Privacy advocates are pushing the U.S. Congress to rein in the U.S. National Security Agency's efforts to collect massive amounts of data from U.S. residents, as alleged in recent news reports.
More than 80 organizations have signed a letter calling on Congress to take "take immediate action to halt this surveillance and provide a full public accounting of the NSA's and the FBI's data collection programs."
Recent news reports from the Guardian and the Washington Post say "the U.S. government is extracting audio, video, photographs, e-mails, documents, and connection logs that enable analysts to track a person's movements and contacts over time," said the letter, part of the new StopWatching.us campaign. "As a result, the contents of communications of people both abroad and in the U.S. can be swept in without any suspicion of crime or association with a terrorist organization."
The U.S. intelligence agencies have been collecting business-record metadata from Verizon, several Internet companies and possibly from other telecom carriers and credit-card companies, according to the recent news reports. The source of the information about the data collection was Edward Snowden, a contractor at the NSA.
The danger of large-scale data collection is that it can come back to haunt U.S. residents years later, said Peter Swire, a law professor and chairman of the World Wide Web Consortium's do not track process. With the data collection described in news reports, government agencies will be able to collect every phone call and every email a person has made, Swire said during a forum on online privacy hosted by the Washington Post.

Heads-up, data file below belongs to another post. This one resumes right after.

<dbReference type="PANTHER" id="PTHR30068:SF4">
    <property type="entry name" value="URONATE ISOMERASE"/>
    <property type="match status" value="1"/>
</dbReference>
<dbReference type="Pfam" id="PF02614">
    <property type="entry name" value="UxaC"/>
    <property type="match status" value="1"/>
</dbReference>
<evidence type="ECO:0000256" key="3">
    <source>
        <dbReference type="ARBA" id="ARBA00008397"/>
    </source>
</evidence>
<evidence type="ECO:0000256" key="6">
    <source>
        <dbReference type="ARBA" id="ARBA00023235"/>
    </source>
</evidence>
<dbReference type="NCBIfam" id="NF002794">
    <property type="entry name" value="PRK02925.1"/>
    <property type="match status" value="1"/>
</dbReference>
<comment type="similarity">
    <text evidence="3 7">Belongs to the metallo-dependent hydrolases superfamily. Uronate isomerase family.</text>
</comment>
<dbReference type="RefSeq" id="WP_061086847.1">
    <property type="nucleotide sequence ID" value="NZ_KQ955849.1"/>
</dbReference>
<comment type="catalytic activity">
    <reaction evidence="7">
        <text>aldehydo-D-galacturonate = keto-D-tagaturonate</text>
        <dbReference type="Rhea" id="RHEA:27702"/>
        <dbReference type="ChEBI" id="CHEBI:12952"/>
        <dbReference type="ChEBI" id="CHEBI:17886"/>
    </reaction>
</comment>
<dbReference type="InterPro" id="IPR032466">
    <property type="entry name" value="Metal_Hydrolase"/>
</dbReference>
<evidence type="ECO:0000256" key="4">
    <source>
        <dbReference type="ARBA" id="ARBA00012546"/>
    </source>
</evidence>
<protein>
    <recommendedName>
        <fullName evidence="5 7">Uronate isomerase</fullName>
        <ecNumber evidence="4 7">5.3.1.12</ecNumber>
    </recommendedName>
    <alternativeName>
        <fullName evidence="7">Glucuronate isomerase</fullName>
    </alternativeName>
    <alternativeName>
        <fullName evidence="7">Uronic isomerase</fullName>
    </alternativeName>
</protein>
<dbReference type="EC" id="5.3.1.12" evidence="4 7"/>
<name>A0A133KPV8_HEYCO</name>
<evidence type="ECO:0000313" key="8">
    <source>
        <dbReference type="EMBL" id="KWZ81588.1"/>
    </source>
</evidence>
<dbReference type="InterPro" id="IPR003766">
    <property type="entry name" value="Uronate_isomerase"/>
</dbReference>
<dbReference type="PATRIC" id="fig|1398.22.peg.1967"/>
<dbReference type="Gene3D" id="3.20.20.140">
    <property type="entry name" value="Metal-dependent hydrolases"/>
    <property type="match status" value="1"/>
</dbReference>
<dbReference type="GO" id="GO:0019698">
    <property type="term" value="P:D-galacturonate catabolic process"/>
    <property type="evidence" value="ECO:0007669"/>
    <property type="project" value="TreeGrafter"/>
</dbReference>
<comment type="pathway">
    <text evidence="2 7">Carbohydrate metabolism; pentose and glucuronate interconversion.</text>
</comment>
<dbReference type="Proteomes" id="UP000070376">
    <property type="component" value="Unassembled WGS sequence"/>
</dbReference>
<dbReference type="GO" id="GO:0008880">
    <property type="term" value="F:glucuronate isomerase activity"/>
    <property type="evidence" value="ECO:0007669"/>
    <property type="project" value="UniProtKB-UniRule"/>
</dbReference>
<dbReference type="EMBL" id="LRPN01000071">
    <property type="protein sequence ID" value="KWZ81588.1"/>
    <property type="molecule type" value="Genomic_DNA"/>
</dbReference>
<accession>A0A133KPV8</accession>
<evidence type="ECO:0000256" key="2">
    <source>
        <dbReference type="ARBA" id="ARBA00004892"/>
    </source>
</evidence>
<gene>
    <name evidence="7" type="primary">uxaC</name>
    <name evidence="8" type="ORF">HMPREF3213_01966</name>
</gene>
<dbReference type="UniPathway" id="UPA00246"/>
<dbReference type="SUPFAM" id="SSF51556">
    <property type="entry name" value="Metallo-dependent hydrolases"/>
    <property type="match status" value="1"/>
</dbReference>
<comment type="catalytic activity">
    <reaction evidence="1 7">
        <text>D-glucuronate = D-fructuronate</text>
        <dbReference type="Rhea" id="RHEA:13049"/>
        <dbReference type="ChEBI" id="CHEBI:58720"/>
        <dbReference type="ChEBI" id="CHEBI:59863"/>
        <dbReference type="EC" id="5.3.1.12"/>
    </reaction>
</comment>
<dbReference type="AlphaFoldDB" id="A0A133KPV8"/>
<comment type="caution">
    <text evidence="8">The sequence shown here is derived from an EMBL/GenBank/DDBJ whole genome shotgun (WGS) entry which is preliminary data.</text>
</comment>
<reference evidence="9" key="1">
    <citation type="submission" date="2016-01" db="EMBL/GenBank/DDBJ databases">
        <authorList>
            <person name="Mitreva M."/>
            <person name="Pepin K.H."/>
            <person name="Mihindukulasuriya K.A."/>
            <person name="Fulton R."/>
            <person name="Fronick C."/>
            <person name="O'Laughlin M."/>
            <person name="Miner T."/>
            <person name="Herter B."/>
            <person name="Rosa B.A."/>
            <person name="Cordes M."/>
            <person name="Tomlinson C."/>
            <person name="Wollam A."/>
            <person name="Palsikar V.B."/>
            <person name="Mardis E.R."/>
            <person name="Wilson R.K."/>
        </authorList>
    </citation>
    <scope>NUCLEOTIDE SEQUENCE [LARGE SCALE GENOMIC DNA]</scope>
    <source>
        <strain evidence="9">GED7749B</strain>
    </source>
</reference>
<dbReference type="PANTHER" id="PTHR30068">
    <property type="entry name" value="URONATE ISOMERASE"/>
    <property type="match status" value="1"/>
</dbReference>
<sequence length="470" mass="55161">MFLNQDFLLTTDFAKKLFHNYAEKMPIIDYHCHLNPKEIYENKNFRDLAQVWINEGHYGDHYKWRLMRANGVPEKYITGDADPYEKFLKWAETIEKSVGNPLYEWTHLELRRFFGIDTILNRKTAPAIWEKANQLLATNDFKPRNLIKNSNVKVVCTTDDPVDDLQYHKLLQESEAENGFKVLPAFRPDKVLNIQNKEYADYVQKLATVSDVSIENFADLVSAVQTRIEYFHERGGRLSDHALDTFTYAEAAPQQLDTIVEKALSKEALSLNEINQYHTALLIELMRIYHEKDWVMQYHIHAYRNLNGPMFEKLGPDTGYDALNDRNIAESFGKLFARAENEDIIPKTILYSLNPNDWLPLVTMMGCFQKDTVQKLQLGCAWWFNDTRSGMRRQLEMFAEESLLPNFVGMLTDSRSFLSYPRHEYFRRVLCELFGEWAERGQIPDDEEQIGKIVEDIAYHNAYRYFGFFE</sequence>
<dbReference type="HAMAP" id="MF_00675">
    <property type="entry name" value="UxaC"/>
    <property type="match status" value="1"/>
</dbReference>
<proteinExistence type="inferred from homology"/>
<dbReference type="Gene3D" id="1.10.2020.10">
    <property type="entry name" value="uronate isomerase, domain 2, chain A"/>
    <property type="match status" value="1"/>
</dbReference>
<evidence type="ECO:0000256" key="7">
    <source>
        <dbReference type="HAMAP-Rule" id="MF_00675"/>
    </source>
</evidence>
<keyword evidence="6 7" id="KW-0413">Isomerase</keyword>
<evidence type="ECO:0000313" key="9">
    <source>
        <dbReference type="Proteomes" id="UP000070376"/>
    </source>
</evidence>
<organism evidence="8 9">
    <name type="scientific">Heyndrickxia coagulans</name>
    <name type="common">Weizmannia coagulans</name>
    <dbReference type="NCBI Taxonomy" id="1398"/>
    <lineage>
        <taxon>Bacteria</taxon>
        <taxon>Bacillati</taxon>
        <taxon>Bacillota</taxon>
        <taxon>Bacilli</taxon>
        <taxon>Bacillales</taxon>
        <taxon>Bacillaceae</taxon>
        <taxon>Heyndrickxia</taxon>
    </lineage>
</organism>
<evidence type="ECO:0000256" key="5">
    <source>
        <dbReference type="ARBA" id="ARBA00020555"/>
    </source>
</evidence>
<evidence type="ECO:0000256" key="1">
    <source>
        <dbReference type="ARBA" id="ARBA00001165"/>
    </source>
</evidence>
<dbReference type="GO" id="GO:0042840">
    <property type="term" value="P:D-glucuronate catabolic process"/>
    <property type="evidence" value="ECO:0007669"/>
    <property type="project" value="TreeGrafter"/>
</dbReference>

"If something goes wrong later, his lifetime of contacts ... is now under investigation," Swire said. "If anybody on your text list or phone list screws up, now you're on the suspect list. It's now basically part of your permanent record."
The news reports suggest there's no meaningful oversight of the NSA by Congress, added Marc Rotenberg, executive director of the Electronic Privacy Information Center.
"Everyone's a target, that's what's amazing," he said.
It appears that the NSA's data collection was legal under the Patriot Act, said Representative Hank Johnson, a Georgia Democrat, but Congress needs to push for more transparency about what's being collected and limit the information that can be collected. The NSA is collecting "far too much data," he said.
The U.S. Office of Director of National Intelligence has referred questions about the NSA data collection to the U.S. Department of Justice. The DOJ declined to comment on the program, instead issuing this statement about Snowden:
"The Department of Justice is in the initial stages of an investigation into the unauthorized disclosure of classified information by an individual with authorized access. Consistent with long-standing department policy and procedure and in order to protect the integrity of the investigation, we must decline further comment."
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